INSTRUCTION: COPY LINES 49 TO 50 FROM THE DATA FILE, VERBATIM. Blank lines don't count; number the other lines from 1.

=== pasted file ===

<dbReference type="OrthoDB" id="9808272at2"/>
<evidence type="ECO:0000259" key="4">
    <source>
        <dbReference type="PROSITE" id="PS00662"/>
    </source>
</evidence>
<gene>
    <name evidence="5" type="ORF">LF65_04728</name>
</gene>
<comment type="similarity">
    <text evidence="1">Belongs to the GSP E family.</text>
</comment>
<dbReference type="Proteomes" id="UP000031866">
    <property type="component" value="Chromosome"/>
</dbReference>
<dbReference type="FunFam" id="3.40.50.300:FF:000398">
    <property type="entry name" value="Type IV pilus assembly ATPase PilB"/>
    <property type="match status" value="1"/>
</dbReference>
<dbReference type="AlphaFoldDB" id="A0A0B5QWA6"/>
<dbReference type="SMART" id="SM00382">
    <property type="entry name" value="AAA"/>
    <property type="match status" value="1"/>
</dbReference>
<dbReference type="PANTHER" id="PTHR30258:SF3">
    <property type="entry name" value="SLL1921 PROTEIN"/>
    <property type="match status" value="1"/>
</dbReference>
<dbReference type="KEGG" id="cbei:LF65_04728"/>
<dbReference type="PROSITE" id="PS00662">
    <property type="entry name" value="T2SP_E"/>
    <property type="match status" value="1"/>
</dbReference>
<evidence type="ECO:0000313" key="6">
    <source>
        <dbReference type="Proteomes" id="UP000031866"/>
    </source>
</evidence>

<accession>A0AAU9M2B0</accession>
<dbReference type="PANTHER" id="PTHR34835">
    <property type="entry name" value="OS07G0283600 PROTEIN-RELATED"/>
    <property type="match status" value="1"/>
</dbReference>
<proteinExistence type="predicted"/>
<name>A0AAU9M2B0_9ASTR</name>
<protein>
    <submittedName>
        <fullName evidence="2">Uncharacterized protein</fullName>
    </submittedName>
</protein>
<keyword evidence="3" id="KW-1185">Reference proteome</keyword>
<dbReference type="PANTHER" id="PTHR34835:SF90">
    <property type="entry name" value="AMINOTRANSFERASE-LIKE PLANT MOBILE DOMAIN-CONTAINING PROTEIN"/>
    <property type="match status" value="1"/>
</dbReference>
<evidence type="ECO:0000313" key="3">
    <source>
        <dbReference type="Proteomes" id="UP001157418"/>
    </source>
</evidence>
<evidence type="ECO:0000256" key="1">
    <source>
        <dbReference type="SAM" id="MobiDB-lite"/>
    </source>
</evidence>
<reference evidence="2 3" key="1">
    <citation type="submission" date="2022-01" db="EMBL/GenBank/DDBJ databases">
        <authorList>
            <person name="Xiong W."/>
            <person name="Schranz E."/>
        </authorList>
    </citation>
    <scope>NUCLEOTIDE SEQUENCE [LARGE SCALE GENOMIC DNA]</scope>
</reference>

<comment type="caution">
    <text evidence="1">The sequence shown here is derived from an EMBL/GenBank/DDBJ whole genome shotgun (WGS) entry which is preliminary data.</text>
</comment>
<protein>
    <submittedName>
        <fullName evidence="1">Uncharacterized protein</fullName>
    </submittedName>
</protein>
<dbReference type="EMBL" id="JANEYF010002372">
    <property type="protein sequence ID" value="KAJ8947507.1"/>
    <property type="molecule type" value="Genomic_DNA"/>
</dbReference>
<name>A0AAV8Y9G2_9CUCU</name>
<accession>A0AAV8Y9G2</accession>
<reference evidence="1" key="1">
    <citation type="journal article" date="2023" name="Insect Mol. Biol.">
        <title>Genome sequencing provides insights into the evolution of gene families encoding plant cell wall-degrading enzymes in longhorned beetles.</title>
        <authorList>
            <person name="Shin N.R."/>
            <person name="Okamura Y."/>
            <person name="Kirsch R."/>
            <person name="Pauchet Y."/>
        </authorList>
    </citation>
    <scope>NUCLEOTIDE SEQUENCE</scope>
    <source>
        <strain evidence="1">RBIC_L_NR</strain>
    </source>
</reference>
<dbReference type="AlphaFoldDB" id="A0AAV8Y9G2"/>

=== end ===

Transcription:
    </submittedName>
</protein>